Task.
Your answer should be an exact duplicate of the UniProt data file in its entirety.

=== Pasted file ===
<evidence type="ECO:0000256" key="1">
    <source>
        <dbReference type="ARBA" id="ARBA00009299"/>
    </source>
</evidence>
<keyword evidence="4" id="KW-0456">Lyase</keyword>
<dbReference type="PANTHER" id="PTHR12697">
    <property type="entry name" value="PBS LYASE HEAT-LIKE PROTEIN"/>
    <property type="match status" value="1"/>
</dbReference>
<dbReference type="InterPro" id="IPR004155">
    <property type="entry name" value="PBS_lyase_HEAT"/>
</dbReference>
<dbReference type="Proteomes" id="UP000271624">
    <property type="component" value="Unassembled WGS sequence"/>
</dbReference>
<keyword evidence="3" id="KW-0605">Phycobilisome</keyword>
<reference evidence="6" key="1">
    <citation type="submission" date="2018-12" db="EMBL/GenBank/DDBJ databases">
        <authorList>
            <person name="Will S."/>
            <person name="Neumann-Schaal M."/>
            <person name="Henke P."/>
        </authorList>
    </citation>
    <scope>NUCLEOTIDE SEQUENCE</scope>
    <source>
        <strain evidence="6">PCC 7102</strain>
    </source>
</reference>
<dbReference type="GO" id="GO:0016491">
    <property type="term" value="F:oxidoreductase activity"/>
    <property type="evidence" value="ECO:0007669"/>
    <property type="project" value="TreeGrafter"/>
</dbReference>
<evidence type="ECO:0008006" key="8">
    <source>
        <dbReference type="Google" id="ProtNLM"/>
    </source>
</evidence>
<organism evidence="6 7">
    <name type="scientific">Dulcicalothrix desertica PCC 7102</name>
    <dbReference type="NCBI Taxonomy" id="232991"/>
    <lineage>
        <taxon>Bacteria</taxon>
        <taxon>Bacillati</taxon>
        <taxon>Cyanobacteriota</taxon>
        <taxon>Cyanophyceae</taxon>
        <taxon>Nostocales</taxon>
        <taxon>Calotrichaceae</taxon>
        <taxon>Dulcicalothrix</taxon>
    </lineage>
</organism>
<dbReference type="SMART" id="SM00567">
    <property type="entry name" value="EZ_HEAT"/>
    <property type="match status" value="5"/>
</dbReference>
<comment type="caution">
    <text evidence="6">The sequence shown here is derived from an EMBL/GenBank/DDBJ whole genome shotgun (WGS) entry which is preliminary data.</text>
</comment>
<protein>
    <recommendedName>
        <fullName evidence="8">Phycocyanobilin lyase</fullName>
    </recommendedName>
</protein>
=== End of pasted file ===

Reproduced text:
<evidence type="ECO:0000256" key="1">
    <source>
        <dbReference type="ARBA" id="ARBA00009299"/>
    </source>
</evidence>
<keyword evidence="4" id="KW-0456">Lyase</keyword>
<dbReference type="PANTHER" id="PTHR12697">
    <property type="entry name" value="PBS LYASE HEAT-LIKE PROTEIN"/>
    <property type="match status" value="1"/>
</dbReference>
<dbReference type="InterPro" id="IPR004155">
    <property type="entry name" value="PBS_lyase_HEAT"/>
</dbReference>
<dbReference type="Proteomes" id="UP000271624">
    <property type="component" value="Unassembled WGS sequence"/>
</dbReference>
<keyword evidence="3" id="KW-0605">Phycobilisome</keyword>
<reference evidence="6" key="1">
    <citation type="submission" date="2018-12" db="EMBL/GenBank/DDBJ databases">
        <authorList>
            <person name="Will S."/>
            <person name="Neumann-Schaal M."/>
            <person name="Henke P."/>
        </authorList>
    </citation>
    <scope>NUCLEOTIDE SEQUENCE</scope>
    <source>
        <strain evidence="6">PCC 7102</strain>
    </source>
</reference>
<dbReference type="GO" id="GO:0016491">
    <property type="term" value="F:oxidoreductase activity"/>
    <property type="evidence" value="ECO:0007669"/>
    <property type="project" value="TreeGrafter"/>
</dbReference>
<evidence type="ECO:0008006" key="8">
    <source>
        <dbReference type="Google" id="ProtNLM"/>
    </source>
</evidence>
<organism evidence="6 7">
    <name type="scientific">Dulcicalothrix desertica PCC 7102</name>
    <dbReference type="NCBI Taxonomy" id="232991"/>
    <lineage>
        <taxon>Bacteria</taxon>
        <taxon>Bacillati</taxon>
        <taxon>Cyanobacteriota</taxon>
        <taxon>Cyanophyceae</taxon>
        <taxon>Nostocales</taxon>
        <taxon>Calotrichaceae</taxon>
        <taxon>Dulcicalothrix</taxon>
    </lineage>
</organism>
<dbReference type="SMART" id="SM00567">
    <property type="entry name" value="EZ_HEAT"/>
    <property type="match status" value="5"/>
</dbReference>
<comment type="caution">
    <text evidence="6">The sequence shown here is derived from an EMBL/GenBank/DDBJ whole genome shotgun (WGS) entry which is preliminary data.</text>
</comment>
<protein>
    <recommendedName>
        <fullName evidence="8">Phycocyanobilin lyase</fullName>
    </recommendedName>
</protein>